The Market for Lemon Solar Panels
George Akerlof won the Nobel Price for his work on the market for lemons and the role that asymmetric information and adverse selection plays in mucking up markets. His favorite example is the used car market. The seller knows more than the buyer about the vehicle’s true quality. Used vehicle owners are more likely to sell if their vehicle is low quality so this means that the average quality of the select set of vehicles that owners want to sell is lower than the average quality of all vehicles of the same age. The potential buyers know this and lower their bids. As they lower their bids, the sellers sell even lower quality vehicles and the market unravels. The good news is that capitalism figures out how to solve this problem as CarFax is a prime example of a company that levels the “information playing field”.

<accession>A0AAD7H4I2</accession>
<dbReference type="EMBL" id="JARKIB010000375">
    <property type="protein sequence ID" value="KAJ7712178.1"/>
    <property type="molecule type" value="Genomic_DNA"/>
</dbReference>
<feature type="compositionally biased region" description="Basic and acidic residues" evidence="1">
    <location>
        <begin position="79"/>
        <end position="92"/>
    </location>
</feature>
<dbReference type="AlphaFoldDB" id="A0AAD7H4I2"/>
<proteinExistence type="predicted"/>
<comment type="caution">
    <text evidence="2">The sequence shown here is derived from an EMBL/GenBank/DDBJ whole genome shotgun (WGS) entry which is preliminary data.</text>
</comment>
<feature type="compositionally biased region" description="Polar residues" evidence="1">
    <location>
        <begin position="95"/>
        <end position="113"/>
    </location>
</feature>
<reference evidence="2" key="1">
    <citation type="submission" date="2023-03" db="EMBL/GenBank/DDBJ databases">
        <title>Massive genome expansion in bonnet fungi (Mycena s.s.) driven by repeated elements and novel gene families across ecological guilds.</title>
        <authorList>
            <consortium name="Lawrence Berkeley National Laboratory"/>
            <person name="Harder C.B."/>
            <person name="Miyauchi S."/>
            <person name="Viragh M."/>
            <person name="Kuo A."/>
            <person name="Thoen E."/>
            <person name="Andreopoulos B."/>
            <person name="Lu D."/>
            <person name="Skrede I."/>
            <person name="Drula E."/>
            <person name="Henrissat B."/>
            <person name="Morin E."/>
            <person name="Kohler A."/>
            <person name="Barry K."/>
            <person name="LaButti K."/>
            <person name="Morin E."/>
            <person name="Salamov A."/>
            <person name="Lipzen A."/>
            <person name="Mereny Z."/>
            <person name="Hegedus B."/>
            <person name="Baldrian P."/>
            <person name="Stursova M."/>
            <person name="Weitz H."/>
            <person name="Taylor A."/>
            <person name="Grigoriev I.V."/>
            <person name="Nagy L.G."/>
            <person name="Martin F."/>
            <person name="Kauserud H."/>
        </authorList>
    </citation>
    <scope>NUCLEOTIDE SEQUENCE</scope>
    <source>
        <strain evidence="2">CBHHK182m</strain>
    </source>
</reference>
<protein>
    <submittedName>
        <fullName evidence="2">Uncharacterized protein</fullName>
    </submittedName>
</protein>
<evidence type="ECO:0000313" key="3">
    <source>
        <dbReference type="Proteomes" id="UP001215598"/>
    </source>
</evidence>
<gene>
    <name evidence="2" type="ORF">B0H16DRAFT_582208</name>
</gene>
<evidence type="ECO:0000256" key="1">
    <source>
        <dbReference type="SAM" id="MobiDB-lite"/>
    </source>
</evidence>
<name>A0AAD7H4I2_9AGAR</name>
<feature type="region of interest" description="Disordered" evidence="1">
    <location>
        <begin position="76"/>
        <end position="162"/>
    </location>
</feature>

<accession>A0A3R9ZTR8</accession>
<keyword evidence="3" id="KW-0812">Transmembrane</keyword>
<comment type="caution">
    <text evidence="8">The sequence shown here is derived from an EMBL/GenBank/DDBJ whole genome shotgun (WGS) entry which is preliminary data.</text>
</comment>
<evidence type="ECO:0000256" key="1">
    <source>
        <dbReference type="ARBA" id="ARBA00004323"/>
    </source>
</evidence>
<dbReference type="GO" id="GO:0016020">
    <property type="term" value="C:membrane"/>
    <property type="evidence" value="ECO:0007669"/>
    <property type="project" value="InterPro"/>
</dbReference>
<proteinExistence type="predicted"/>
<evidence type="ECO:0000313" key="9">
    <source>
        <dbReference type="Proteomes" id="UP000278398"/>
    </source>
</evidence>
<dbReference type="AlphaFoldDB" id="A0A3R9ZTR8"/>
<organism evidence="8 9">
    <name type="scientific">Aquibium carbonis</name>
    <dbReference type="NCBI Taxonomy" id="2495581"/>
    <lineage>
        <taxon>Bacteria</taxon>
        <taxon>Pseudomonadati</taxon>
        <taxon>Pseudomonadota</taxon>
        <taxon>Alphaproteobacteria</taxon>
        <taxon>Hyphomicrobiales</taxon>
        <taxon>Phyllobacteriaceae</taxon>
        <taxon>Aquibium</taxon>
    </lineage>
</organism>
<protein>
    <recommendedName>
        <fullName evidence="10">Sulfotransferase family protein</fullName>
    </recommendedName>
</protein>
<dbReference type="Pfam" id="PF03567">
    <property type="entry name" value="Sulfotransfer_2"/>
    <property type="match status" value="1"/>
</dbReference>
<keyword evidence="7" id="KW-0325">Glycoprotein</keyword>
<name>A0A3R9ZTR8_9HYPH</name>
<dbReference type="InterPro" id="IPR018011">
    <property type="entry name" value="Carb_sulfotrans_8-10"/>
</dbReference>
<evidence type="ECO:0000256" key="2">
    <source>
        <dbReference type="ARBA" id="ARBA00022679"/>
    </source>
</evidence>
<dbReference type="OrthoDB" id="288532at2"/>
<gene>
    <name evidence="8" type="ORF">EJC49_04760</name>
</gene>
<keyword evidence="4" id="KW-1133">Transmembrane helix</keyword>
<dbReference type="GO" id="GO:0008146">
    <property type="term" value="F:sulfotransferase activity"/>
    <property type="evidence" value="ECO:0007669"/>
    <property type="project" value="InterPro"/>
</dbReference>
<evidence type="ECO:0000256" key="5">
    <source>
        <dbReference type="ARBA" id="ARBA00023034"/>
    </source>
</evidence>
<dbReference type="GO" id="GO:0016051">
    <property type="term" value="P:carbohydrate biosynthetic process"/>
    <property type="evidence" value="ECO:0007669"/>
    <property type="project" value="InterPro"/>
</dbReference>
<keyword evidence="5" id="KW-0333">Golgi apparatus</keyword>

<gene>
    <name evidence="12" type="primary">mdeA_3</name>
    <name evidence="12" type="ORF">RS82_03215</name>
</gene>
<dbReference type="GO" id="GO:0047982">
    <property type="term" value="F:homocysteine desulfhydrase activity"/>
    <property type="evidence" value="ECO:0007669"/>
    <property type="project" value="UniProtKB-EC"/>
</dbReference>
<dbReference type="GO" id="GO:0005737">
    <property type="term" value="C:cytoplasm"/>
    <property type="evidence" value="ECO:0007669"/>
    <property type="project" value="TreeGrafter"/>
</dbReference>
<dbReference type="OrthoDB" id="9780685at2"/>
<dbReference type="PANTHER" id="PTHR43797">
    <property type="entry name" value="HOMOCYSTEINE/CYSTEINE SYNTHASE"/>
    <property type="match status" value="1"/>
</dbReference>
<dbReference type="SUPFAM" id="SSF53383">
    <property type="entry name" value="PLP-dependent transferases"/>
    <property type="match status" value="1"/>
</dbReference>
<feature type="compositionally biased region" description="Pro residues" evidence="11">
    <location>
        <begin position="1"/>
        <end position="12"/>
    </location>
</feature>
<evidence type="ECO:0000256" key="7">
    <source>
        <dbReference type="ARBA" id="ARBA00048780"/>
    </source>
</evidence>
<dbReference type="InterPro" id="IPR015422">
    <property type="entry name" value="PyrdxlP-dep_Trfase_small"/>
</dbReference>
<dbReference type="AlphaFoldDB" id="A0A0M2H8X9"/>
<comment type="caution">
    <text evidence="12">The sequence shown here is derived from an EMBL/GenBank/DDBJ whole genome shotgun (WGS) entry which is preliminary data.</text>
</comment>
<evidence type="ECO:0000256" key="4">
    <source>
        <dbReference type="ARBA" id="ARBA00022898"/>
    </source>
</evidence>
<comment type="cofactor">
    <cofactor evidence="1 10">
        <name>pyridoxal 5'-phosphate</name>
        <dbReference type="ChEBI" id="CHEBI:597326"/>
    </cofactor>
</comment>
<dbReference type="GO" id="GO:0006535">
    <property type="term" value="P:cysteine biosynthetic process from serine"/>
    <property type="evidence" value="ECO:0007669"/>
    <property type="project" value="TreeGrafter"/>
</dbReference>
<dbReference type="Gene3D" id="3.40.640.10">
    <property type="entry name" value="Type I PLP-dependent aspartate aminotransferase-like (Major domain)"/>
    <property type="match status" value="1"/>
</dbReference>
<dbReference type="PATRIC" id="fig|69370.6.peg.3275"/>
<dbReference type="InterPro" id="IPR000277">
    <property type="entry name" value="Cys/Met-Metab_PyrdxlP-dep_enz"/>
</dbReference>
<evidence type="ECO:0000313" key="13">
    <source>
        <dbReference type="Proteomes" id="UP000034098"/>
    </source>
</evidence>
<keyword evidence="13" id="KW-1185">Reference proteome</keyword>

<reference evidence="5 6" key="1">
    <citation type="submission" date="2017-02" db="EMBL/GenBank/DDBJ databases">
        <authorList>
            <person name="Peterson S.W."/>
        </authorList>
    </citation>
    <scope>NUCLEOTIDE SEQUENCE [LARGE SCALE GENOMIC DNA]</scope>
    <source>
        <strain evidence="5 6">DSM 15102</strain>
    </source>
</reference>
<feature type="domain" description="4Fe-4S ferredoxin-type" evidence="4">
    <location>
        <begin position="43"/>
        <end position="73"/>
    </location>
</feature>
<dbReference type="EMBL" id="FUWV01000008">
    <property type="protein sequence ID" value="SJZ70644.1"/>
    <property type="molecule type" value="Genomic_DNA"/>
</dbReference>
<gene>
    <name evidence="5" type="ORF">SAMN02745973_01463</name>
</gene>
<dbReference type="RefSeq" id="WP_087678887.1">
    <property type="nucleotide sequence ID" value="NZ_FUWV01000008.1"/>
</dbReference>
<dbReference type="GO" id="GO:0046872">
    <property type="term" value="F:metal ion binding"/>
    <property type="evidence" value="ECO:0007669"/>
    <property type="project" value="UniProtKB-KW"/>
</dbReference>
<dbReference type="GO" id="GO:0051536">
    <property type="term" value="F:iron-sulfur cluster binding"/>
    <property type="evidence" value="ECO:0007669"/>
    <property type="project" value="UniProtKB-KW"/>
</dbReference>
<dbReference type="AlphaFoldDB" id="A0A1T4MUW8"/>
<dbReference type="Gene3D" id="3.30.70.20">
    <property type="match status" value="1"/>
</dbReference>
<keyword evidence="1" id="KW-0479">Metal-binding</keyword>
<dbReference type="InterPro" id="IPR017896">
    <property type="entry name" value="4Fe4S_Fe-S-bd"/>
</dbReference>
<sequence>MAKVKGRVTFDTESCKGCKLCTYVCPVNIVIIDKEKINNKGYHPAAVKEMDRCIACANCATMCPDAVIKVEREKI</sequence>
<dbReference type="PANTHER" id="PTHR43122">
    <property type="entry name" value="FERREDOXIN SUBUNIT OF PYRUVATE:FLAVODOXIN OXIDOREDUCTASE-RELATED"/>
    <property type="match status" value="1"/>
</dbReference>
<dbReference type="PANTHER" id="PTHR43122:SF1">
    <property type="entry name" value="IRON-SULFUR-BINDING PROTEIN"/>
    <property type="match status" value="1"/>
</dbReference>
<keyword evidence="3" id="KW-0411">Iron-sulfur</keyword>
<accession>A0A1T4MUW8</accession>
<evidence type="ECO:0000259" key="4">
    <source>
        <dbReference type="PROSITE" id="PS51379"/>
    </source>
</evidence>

Today the NY Times reports about Lemon solar panels and claims that China is producing many of them. Here is a quote;
“No one is sure how pervasive the problem is. There are no industrywide figures about defective solar panels. And when defects are discovered, confidentiality agreements often keep the manufacturer’s identity secret, making accountability in the industry all the more difficult.”
As an ardent free market environmentalist, I would like to see some computer codes printed on each solar panel so that accountability is enforced by the market as product differentiation takes place in this industry. One indicator of a product’s quality is whether it breaks down after two years or lives on. Those companies that sell shoddy products need to be held accountable or the same Lemons problem for used cars could arise in this case.
Matthew E. Kahn is a Professor at the UCLA Institute of the Environment, the Department of Economics, and the Department of Public Policy. He is a research associate at t…READ more